He served time, now wants to serve you
A former drug smuggler who says he's turned his life around is a candidate for the County Commission's District 4 seat.
By CATHERINE E. SHOICHET
Published August 17, 2006
For nearly a decade, Jim Brunswick flew low and lived high.
He owned two airplanes. He drove new Corvettes and BMWs and Jaguars. Sometimes, he said, he would carry more than $60,000 in his car.
On drug smuggling runs to the Bahamas, Brunswick buzzed so close to the clear water that he could see fish swimming beneath the surface.
Life was good.
But the good life landed Brunswick in prison twice in the 1980s after felony drug convictions for conspiracy to traffic in marijuana and cocaine.
Now, Brunswick makes less than $32,000 annually as a utilities operator for Citrus County.
Gone are the drugs and the wild parties and the flashy cars.
Inside his pickup truck he keeps stacks of campaign fliers. On the outside of the truck, he has posted a large sign advertising his bid for the County Commission, District 4 seat.
More than 13 years after finishing his last stint behind bars, Brunswick, 52, says he has turned his life around.
And he says he's the man to turn Citrus County around, too, by "bringing government back to the people."
"I'm evidence that people do change," he said.
But Brunswick said that doesn't mean he wants to hide his past.
"I'm going to either win this election being honest or lose this election being honest," he said.
* * *
Brunswick isn't the only candidate in the District 4 race with a criminal history. His Democratic opponent, Bernie Leven, 58, has a misdemeanor DUI charge on his record from the early 1980s. Republican John Thrumston, 40, was charged with a marijuana possession misdemeanor in 1988.
But Brunswick is the only one who has faced felony charges and served prison time in Florida.
The Floral City resident said his troubles with the law started when some of his friends began experimenting with drugs.
"It was something I was sucked into," he said.
Brunswick's first drug arrest was in Ohio in 1972, when he was 18, according to information he supplied to the Citrus Times along with his candidate questionnaire. He was charged with selling a hallucinogen. The next year he was arrested again for possession of a hallucinogen for sale.
In 1976 Brunswick moved from Cincinnati to South Florida. That, he said, is when his drug smuggling days began.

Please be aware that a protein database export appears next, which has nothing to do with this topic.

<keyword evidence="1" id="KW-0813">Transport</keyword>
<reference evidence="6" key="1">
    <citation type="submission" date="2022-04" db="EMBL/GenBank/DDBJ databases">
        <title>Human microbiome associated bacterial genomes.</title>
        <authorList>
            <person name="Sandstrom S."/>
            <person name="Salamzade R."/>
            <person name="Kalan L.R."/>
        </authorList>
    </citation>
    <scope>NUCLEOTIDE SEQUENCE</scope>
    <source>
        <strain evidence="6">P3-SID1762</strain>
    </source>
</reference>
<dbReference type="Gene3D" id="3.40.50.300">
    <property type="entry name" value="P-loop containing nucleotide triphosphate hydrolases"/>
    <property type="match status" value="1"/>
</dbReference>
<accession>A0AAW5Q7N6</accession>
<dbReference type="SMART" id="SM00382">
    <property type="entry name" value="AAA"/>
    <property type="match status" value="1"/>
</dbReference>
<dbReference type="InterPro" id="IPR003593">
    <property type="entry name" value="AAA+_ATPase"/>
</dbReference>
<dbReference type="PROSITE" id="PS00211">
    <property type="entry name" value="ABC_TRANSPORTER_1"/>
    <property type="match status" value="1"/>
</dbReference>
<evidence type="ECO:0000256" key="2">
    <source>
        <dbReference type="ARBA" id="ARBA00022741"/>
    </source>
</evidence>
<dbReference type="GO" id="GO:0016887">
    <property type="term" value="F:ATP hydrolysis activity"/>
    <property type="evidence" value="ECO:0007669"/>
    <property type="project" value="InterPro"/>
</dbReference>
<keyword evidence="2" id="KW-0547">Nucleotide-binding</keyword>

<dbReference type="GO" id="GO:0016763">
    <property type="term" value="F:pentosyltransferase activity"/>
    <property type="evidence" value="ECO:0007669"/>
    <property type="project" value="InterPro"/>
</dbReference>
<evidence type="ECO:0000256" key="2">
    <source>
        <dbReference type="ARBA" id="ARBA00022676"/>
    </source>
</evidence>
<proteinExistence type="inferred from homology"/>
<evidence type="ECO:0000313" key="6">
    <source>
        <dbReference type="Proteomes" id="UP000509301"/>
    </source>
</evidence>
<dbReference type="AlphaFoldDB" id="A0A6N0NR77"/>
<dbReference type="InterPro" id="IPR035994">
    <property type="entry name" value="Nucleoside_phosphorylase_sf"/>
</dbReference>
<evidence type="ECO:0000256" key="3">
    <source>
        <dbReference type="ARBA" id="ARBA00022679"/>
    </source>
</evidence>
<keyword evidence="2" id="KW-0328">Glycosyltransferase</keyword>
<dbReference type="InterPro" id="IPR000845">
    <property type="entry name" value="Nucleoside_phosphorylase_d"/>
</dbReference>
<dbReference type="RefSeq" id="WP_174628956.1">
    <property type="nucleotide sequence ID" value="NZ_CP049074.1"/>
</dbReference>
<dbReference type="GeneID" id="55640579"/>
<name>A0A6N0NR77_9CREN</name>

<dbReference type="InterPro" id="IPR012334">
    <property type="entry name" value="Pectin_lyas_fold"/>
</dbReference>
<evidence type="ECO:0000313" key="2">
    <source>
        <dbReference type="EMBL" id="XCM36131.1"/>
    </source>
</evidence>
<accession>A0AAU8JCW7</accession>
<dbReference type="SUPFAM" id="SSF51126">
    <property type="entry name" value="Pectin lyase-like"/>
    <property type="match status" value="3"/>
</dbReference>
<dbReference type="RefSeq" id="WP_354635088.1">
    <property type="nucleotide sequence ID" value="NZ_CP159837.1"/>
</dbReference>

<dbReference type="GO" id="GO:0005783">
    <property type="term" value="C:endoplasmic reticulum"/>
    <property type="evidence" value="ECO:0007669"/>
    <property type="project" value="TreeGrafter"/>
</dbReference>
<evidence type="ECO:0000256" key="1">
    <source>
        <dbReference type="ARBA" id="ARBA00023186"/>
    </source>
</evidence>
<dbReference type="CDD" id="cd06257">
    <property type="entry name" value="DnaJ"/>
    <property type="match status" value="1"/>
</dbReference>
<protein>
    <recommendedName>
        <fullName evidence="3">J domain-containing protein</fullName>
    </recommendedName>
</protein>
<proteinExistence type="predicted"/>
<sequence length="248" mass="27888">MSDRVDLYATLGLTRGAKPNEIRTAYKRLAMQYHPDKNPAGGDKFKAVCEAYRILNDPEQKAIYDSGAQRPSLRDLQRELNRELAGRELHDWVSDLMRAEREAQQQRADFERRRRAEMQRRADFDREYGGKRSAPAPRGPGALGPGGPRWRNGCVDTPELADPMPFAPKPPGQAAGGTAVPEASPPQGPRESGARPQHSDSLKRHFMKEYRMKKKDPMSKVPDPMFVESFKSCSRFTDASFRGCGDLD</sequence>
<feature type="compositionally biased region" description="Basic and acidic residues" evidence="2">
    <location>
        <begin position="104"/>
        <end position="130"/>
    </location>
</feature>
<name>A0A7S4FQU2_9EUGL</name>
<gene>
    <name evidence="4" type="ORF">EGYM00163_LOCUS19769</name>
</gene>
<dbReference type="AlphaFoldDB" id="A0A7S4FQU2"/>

"Back then you could walk down the beach and find a bale. It seemed like everybody did it," he said. "You went around with a Rolex on your hand and flip-flops on your feet, and you were just having fun. ... I was living what Jimmy Buffett writes, something at the time I thought was right, but now I know differently."
In 1979, he got caught.
That's when Brunswick and another man bought five bales - 200 pounds - of marijuana from undercover Fort Lauderdale police detectives for $48,000, according to newspaper reports.
Police charged Brunswick, then 25, with conspiring to possess and sell marijuana and with delivery of cocaine.
A lengthy legal battle followed in what one local newspaper called "a landmark role-reversal drug case."
Brunswick's attorney argued that the case was an example of "government over-reaching" and pointed to inconsistencies in the detectives' statements.
But in 1980 a jury convicted Brunswick and a judge sentenced him to 15 years in prison for the marijuana charge and five years' probation for the cocaine charge.
While his attorney appealed the conviction, Brunswick was released. He moved to El Paso and got married.
In 1982 his appeals failed and Brunswick began his stint in state prison. He was released 32 months later.
Brunswick said depression about his unsuccessful marriage, which ended in divorce when he went to prison, drove him toward drugs once again.
"The first thing I wanted to do was get high and start doing coke again," Brunswick said.
* * *
He did. And 22 months later, a drug arrest at the Tampa Airport Hilton landed Brunswick back in jail.
The Hillsborough County sheriff's detective's arrest affidavit is short on details. It states Brunswick and another man, Gilbert Estrada, conspired to deliver 18 ounces of cocaine to an undercover detective on March 10, 1987. Their asking price was $21,000, according to the affidavit.